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Katsuya Kondō (近藤 勝也 Kondō Katsuya, born June 2, 1963, in Niihama City, Ehime Prefecture, Japan) is a Japanese manga artist, character designer, animator and animation director. 1992 He left Studio Ghibli and became freelance in 1992.

He is best known for his character design work on the Studio Ghibli films Kiki's Delivery Service, Ponyo, Ronja, the Robber's Daughter and Ocean Waves, as well as the Jade Cocoon game series PlayStation. on His character designs are considered the epitome of the Studio Ghibli style.

In 2012, a commemorative exhibit called Ghibli Painter Katsuya Kondo Exhibition (ジブリの動画家 近藤勝也展) at the Nihama City Native Museum. It was re-exhibited in July 2018.[1] He was named Niihama City Furusato Tourism Ambassador and resides in Nagano Prefecture.


Early career

Telecom's animator application first exam, which Kondō passed, was designed by Yasuo Ōtsuka (Left), and an article of Kondō working on Castle in the Sky.

In 1982, Kondō graduated from Ehime Prefectural Niihama Minami High School. He aspired to become an animator after seeing Future Boy Conan,[2] so he tried to apply for a job at Tokyo Movie Shinsha (currently known as TMS Entertainment, a studio where Hayao Miyazaki and Isao Takahata famously worked) but despite passing the first exam, he failed the second and was not accepted.[3] He then joined Osamu Dezaki and Akio Sugino at their Annapurna Studios. Under the direction of Shinji Ōtsuka, Kondō worked as a key animator of the TV anime series Cat's Eye.

He then worked as a free agent on such shows as The Mighty Orbots, Rainbow Brite and Disney's Adventures of the Gummi Bears. In a 2009, Kondō recalls little of this period of his career, "At that time I was not yet a member of Ghibli, but worked for a different company. My involvement to these projects was not my decision, but the company's! But those days there weren't any restrictions on the number of pages to draw, so I had a lot of fun doing what I wanted to do."

Post-Ghibli Years

"I think I am lucky to have the same orientation as Ghibli's. My philosophy of "What I would like the animation to be" is the same as Ghibli's. With the same vision, I was able to be involved until now. But you know, the Studio is a collection of individuals; I guess I gave them a lot of influences… both good and bad. I am not sure that should be counted as an evolvement of the Studio, though."
—Katsuya Kondō, 2009

Kondō's early exploratory sketches of Kiki were initially based on author Eiko Kadono's illustrations.

Kondō first joined Studio Ghibli in 1985 and in 1986, was as a key animator on Castle in the Sky.[4] By 1987, he began working on the Gainax film Royal Space Force: The Wings of Honnêamise and the OVAs Devilman and Twilight Q, Kondō began to be known for the high quality of his work.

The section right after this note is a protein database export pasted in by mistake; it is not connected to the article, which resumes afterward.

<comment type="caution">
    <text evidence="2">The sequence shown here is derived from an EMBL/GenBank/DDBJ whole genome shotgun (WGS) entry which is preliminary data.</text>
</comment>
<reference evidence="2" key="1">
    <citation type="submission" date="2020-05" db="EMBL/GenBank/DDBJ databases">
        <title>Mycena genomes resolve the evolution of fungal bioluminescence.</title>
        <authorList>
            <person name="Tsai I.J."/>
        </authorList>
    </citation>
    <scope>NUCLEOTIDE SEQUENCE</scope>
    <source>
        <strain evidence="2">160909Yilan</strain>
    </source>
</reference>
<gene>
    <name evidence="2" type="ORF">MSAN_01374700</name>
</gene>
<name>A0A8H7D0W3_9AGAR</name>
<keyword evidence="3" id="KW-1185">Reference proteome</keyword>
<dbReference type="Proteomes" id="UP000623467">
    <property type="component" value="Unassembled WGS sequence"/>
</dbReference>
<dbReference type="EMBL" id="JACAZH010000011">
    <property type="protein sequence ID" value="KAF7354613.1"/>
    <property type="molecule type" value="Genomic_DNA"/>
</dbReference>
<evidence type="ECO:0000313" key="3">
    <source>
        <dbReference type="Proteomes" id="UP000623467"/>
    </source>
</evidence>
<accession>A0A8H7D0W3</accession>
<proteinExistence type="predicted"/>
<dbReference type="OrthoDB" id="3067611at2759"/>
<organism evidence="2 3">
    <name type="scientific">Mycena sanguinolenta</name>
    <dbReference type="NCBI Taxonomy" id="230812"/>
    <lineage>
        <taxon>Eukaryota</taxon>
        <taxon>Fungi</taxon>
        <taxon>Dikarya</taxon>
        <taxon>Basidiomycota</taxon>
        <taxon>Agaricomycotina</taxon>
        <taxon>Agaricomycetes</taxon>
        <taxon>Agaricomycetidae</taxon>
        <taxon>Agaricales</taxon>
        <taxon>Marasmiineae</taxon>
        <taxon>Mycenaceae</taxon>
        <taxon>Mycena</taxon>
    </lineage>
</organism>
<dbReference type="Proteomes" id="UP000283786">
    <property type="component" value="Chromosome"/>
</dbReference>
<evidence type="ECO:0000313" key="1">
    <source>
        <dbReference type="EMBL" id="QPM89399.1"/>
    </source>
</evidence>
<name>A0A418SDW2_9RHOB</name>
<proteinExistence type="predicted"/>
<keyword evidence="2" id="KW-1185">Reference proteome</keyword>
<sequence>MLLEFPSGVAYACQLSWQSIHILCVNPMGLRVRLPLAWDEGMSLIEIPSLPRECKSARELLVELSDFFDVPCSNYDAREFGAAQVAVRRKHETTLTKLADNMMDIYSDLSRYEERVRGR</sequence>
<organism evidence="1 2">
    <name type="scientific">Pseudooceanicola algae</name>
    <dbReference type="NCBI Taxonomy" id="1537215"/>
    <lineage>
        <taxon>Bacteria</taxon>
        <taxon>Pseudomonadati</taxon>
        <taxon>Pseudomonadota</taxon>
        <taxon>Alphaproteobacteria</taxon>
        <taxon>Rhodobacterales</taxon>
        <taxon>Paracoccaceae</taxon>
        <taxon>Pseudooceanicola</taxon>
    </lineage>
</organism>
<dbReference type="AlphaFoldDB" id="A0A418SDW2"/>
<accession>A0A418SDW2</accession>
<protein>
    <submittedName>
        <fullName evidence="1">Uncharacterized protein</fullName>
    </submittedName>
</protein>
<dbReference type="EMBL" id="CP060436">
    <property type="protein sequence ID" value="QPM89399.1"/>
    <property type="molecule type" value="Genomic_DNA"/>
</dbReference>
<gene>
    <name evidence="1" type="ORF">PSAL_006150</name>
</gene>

He was placed in-charge of pre-production design and animation director for Kiki's Delivery Service in 1989. He explains his process, "Initially, I followed the original story illustrations and drew Kiki with long hair, but this would have been difficult in terms of animation. Still wanting to be faithful to the original story, I had her hair bundled with ribbons to be removed when she was alone in order to convey her dual nature. But this didn't really fit with her character so she ended up having short hair. I wanted her cheeks to reddish from the start."[5]

Kondō's art for Sakemi's Joan of Art manga (Left) and an illustration for Jade Cocoon: Story of the Tamamayu.

Popular author Saeko Himuro was a big fan of Kondō 's work, and decided to collaborate with him on the novel that would later be adapted as Ocean Waves. Animage magazine serialized the novels, and many of Kondō's illustrations were heavily promoted throughout the early 90's. In 1992, Kondō left Studio Ghibli to work freelance. He continued working for Ghibli however as key animator on Porco Rosso, Pom Poko, Princess Mononoke, My Neighbors the Yamadas and Howl's Moving Castle. He also animated the Nisshin Seifun TVCM for Ghibli.

Himuro was inspired by Kondō's illustrations, which helped her write Ocean Waves.

Kondō collaborated with Ken'ichi Sakemi on a manga retelling of the Joan of Arc story, as well as doing the character designs for the Jade Cocoon video game series. He also collaborated with Sakemi by creating the character designs for the 1990 Nippon Television Network TV movie Like the Clouds, Like the Wind (based on Sakemi's novel Kōkyū Monogatari), which tells the story of a young country girl who is chosen to become one of the Emperor's concubines.